FEATURED in CUToday: A Critical Area of Focus - Your Brandby La Macchia Group
MILWAUKEE, WISCONSIN -- How can a credit union still make a meaningful investment this year? The best place to start is with the brand, says La Macchia Group.
“Credit union leaders across the country have identified brand awareness as a critical area of focus. They understand that attracting and retaining new members, integrating new technology, pricing and other business growth factors are closely tied to a strong brand identity,” said Stephanie Vierling, interior design manager at La Macchia Group. “Establishing a strong identity and fulfilling brand promises is what leads to brand loyalty and turns members into valuable brand advocates. With most budgets set for the year, we believe focusing on brand positioning is an excellent way to optimize any discretionary funds for your greatest return on investment.
Vierling said credit unions should ask whether they have taken the time to evaluate the effectiveness of the existing brand.
“If the answer is no, then that is where you need to start,” said Vierling. “Begin by gathering all of your marketing and brand-related materials. Then use a critical eye to truthfully ask yourself and your team if these materials are consistent in messaging and relevant to your audience. Are they fresh and current or are they dated and boring? Do they reflect who you are as an organization and who you aspire to be? That should be your goal.”
Going a step further, Vierling said to use this same “critical eye” to evaluate the CU’s in-person delivery.
“Consider every member touchpoint at your branches and how it relates to your brand,” she said. “You may need to hire an outside consultant to help you honestly evaluate your materials and conduct a facility audit. This analysis alone is a worthwhile investment that lays the foundation for future plans and budget allocations.”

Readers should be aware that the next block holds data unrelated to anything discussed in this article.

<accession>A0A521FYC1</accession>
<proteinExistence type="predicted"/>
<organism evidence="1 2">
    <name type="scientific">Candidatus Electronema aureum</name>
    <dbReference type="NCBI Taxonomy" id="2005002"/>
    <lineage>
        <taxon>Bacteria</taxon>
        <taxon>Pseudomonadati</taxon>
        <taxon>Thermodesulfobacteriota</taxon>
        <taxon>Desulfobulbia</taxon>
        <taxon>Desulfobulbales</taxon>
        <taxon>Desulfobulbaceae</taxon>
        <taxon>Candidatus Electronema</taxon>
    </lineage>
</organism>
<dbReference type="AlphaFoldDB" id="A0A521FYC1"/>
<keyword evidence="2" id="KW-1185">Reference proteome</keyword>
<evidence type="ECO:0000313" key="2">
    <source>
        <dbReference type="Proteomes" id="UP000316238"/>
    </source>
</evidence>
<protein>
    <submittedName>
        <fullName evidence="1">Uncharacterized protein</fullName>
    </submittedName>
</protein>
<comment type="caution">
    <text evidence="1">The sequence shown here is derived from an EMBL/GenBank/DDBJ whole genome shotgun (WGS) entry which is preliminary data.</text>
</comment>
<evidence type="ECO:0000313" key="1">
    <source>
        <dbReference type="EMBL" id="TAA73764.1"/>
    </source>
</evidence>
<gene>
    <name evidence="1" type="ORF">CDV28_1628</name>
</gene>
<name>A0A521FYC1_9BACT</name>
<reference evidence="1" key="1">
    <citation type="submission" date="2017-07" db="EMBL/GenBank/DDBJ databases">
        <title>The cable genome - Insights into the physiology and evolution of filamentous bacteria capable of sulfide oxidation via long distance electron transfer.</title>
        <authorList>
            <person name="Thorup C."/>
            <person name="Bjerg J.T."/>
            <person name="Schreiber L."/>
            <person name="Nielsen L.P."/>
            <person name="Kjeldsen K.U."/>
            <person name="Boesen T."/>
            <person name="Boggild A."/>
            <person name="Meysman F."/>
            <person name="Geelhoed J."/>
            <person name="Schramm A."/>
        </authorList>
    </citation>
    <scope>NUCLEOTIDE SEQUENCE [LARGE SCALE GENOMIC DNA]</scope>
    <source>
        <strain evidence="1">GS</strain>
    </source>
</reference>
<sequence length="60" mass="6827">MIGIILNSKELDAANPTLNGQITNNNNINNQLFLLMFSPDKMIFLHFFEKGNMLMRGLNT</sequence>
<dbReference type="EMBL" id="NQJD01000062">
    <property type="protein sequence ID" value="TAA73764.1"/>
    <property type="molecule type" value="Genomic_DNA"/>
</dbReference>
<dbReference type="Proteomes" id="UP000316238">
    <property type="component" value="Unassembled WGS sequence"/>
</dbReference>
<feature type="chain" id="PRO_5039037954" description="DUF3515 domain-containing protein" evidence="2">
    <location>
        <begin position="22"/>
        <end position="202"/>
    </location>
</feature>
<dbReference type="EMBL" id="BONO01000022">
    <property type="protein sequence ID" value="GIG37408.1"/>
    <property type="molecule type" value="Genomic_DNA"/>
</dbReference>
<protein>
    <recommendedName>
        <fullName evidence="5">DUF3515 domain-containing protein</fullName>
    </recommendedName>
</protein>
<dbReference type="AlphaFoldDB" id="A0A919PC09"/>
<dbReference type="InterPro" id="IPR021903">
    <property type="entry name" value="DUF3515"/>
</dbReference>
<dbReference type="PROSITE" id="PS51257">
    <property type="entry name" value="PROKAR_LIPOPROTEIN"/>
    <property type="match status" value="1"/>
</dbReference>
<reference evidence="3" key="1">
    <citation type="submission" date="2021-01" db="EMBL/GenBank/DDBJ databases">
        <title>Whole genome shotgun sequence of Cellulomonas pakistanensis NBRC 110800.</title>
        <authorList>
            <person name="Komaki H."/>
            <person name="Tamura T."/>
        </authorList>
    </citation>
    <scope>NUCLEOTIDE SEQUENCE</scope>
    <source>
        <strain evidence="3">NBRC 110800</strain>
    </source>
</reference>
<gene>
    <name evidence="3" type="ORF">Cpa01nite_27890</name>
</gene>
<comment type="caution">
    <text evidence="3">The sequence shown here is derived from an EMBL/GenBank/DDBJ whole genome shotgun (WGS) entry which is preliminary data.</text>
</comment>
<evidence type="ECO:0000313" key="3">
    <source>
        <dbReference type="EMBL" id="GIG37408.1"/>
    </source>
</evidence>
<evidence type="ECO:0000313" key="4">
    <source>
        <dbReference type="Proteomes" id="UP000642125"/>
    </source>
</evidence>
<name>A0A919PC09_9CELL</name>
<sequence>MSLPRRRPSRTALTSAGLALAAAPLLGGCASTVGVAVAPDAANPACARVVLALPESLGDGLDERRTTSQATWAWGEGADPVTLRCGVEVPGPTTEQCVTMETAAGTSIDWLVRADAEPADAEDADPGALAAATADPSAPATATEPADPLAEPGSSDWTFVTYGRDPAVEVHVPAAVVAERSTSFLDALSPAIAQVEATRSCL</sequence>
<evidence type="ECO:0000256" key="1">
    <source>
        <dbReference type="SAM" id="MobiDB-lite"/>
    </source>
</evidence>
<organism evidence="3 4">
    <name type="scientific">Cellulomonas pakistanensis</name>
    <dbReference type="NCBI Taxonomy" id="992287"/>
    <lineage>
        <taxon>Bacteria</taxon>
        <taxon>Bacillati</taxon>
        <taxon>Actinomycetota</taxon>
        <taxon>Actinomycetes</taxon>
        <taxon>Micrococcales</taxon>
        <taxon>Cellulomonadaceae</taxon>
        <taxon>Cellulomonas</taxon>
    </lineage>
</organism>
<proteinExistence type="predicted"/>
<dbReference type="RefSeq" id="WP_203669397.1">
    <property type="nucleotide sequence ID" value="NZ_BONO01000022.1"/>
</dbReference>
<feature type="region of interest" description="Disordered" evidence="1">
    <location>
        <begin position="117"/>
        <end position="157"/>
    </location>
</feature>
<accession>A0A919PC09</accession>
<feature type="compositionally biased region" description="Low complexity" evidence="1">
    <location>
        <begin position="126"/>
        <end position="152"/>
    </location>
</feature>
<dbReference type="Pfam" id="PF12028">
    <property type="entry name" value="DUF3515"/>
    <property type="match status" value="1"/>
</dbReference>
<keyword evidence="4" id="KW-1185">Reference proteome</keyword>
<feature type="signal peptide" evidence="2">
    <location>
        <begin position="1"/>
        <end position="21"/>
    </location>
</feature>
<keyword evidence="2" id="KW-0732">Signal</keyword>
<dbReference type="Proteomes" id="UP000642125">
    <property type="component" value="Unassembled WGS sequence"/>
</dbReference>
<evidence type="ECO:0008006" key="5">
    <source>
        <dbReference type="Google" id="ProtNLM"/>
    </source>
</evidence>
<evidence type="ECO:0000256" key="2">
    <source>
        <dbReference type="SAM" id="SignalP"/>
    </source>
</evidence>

If the credit union then determines its brand needs a refresh, Vierling said identifying a strong partner to guide the CU through the rebranding process is a wise move.
“This process requires further analysis and strategy as well as the actual identity design, creation and activation of the brand,” said Vierling. “Understanding all the critical steps in this process, both the deliverables and the cost implications, is important.”
Also, having an established budget at the start of the process helps the credit union strategize the short- and long-term goals for the brand.
If the credit union has a well-established brand, or recently completed a rebranding process, then it might be time to look closely at the branch locations.
“Does the retail experience convey your brand message at every touchpoint? If the answer is no, then consider investing in a little more planning,” Vierling said. “Whether you have one branch location or multiple offices, it is important to create a strategy for integrating your brand into the physical environment.”
For some credit unions, this could translate into something as simple as new carpet and a fresh coat of paint. For others it could mean finding creative ways to infuse the brand messaging into the physical environment.
“It could also require an even more significant overhaul,” Vierling said. “Through a thoughtful planning process and the help of a trusted partner, you can create a phased plan for transforming one branch or multiple branch locations.”
Vierling said that investing in the credit union’s brand is a wise use of available funds.
“While you may not have all the program funds needed right now, initiating the rebranding process by creating a strong plan is a great place to start,” she said. “A quick fix won’t reap the greatest rewards when it comes to brand loyalty, so think big picture and invest in your credit union’s future. A strong brand will increase your visibility and maximize your ROI this year and in the years ahead.”
To see the article in CUToday, click here.